"We have received payment on the final estimate on the dam job and signed the receipt per your request and demands, all which, as you know, is not in accordance with our contract. * * *

"We will shortly bill you for damages caused us by delays and negligence upon the part of the city. We would thank you to furnish us the revised plans as requested."

¶9 After making the foregoing general allegations in their second amended petition, the plaintiffs allege seven specific causes of action, adopting all the general allegations as a part of each cause of action.

¶10 First Cause of Action: That defendant required plaintiffs to begin work on the dam at the bed of the stream, when in fact the proper and economical method of performing said work was to begin at or near the western end of said dam, and that defendant had neglected to procure ownership or right of possession of land over which a public highway was constructed and certain pipe lines were laid which caused delay in completing the dam.

¶11 Second Cause of Action: That plaintiffs were required by defendant to procure dirt and clay far dam from distant points instead of from pits nearest the point where such material was to be placed in said dam, and that obtaining dirt and clay from more distant points increased the cost of construction.

¶12 Third Cause of Action: That said defendant would not permit plaintiff to mix concrete at night and that the proper and economical method of mixing and laying concrete was either during the day or night and refusal to permit mixing concrete at night increased the cost of construction.

¶13 Fourth Cause of Action: That the defendant arbitrarily caused the plaintiffs to mix certain concrete for use in constructing of said dam too dry and that by reason thereof plaintiffs were required by defendant to repair and resurface said work done and that the repairing and resurfacing greatly increased the cost of performing said work.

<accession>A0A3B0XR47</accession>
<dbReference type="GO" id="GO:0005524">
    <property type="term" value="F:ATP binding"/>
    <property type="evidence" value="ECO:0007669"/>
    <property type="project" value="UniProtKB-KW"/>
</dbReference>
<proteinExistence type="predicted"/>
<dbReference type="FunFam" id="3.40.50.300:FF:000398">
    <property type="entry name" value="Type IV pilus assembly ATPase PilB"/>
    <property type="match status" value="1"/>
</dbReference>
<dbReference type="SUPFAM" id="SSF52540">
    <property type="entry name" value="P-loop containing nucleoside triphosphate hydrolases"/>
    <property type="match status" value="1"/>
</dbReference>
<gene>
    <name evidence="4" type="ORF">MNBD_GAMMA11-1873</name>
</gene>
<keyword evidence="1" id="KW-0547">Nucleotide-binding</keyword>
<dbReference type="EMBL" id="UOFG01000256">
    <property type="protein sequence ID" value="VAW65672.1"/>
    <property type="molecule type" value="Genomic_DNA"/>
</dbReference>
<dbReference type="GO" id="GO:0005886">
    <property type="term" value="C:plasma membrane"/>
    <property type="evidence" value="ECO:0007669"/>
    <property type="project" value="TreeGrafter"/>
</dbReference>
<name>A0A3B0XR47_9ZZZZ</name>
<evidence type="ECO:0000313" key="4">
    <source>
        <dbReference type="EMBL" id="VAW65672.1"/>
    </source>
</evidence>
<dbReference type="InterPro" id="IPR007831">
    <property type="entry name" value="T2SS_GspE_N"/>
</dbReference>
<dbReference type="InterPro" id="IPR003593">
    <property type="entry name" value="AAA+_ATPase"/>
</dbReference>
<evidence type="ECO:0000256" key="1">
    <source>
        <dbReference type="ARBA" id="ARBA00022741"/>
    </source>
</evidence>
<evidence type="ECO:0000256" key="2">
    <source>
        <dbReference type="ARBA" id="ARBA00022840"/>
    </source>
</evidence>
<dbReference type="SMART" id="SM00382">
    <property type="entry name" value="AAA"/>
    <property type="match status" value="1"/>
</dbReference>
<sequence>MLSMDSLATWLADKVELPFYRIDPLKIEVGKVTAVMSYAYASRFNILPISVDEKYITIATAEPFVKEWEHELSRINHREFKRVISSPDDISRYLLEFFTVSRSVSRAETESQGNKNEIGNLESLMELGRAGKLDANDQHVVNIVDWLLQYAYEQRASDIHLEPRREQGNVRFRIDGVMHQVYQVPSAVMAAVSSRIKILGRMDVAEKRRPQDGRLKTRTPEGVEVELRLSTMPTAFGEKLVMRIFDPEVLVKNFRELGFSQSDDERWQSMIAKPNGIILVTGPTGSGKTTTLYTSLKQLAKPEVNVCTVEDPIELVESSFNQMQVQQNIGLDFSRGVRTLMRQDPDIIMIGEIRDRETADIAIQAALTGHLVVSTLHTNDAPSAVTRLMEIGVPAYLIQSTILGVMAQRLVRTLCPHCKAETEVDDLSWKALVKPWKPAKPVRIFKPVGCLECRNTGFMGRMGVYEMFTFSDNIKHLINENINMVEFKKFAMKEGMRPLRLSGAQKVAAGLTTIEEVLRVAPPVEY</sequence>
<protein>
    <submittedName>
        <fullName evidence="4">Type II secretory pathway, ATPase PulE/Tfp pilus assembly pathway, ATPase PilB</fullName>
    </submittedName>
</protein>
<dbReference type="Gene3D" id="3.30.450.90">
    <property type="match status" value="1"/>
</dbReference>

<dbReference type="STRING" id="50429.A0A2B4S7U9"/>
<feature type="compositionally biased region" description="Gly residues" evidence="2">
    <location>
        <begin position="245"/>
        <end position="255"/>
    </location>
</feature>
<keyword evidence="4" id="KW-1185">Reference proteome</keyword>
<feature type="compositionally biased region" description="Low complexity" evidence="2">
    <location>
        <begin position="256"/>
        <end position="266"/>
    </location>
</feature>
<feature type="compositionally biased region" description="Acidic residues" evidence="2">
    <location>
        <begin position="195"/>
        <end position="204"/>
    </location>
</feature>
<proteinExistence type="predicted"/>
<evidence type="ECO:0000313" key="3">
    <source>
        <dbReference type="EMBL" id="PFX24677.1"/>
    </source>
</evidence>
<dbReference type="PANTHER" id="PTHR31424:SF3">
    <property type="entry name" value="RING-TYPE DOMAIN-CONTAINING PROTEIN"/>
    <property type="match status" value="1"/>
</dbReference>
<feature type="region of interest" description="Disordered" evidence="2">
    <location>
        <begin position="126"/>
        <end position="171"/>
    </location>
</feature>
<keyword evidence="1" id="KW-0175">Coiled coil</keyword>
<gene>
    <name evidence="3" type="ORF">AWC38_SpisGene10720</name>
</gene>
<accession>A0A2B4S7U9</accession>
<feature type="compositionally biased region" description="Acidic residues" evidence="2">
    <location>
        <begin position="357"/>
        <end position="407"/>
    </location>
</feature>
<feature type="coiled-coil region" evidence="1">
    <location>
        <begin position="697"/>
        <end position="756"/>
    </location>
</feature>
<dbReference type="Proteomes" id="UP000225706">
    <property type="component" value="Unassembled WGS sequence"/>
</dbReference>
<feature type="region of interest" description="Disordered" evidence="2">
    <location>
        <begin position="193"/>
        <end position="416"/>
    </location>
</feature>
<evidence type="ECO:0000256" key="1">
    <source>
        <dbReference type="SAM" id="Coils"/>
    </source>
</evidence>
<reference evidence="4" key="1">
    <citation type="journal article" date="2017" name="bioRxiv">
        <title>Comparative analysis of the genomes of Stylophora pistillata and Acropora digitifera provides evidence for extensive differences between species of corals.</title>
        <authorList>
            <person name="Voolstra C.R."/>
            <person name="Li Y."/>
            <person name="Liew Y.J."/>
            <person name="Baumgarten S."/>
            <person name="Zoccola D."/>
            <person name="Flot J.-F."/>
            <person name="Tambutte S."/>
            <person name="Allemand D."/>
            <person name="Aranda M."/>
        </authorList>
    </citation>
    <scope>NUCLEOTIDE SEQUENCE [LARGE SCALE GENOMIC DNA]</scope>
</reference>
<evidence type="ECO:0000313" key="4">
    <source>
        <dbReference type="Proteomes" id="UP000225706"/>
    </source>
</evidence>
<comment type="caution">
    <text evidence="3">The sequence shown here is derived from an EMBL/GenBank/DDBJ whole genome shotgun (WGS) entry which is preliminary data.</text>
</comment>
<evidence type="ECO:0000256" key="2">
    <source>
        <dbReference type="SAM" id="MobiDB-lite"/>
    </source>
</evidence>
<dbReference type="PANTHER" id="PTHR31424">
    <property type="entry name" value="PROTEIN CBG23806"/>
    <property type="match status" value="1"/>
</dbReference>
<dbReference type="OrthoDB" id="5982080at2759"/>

¶14 Fifth Cause of Action: That defendant arbitrarily required the plaintiffs to reinforce the core wall of said dam with steel bars and so-called dowels and to drill holes in certain sections of said concrete already in place and to grout said dowels in place in said holes and that same was not provided for in the plans and specifications and that said additional work greatly increased the cost of performing said concrete work.

¶15 Sixth Cause of Action: That there was a natural drainage extending from a northern and northwesterly direction to the location of the dam and the channel carried water from the drainage area of approximately 40 square miles, and that this area was covered with trees, shrubs, brush, and undergrowth of various kinds, and that the defendant cut down trees, shrubs, brush, and undergrowth and failed to destroy the same, and the same was carried by runoff water from the rainfall into the intake tower and tunnel constructed by plaintiff, thereby stopping the flow of water and forcing it back so that it flooded the work being done by plaintiff and washed out a large part of it, washed away and destroyed concrete forms, etc., and this happened on several occasions and by reason thereof caused great delay and increased cost of construction.